Google Enters E-Book Market

Damon Young
July 19, 2010
Image of the Google Editions logo.

An article in the New York Times last month reported on the imminent launch (scheduled for later this summer) of the Google Editions digital books venture, which will basically sell full online access to any in-print book users might come across on Google Books. Once purchased (or rented), the book will be accessible to the purchaser from any computer or device with an Internet connection. In terms of e-publishing, this is a huge development: unlike the offerings of other e-publishers, Google hopes to make all in-print books available for digital purchase, which will therefore include a vast selection of professional, scholarly and academic titles, currently unavailable through device-specific retailers like Amazon or Apple.

Unlike Amazon or Apple, Google plans to work with – rather than compete with – independent bookstores. The New York Times reports that Google will “behave like a wholesaler and allow independent bookstores and other partners to sell its e-books on their own sites.” 

Dorin Sennett of Powell’s Books, Portland, said that Google would act like a wholesaler, leaving the curatorial and marketing roles played by bookstores intact: “I doubt they are going to be editorially recommending books and making choices about what people should read, which is what bookstores do.”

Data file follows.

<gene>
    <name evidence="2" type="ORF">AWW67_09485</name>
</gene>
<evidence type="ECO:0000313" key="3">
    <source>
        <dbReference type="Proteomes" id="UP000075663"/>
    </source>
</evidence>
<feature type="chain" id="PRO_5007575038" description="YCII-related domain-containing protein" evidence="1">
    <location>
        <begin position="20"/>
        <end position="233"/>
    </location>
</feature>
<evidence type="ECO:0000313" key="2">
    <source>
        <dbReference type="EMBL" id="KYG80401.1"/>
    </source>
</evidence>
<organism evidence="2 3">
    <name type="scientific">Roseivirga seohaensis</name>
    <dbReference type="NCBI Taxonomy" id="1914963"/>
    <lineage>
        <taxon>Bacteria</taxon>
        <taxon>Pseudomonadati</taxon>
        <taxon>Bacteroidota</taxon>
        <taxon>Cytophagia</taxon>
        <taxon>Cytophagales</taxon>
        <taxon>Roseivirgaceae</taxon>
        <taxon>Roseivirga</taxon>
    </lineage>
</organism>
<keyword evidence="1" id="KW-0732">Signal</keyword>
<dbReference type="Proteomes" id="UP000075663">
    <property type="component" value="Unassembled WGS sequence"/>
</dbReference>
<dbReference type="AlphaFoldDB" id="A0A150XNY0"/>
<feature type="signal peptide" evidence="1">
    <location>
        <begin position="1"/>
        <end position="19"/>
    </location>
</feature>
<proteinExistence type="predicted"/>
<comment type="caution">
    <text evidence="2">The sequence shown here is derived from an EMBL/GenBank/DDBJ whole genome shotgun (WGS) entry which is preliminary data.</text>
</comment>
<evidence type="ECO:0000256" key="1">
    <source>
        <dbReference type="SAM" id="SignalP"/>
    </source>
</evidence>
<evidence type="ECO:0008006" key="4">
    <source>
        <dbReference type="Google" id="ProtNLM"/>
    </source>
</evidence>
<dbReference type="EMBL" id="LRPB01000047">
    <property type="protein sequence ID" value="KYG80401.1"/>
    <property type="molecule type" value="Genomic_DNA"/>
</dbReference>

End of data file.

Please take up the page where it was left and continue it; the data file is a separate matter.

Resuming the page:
The NYT article certainly takes a positive view on this latest development in digital publishing, as does one commenter on a blog which follows the latest Google developments, who opines: “This sounds better than anything anyone else is offering. Free access to books that are not under copyright. You pay a fee for full access to copyrighted books. You have the power of Google search to find the content you are looking for. Sounds like a world class library at your finger tips. ”

But not everyone attributes benevolent motives to the massive corporation, and controversy over Google’s ambitious Library Project, which aims to scan every book ever published, continues to rage. What are your thoughts?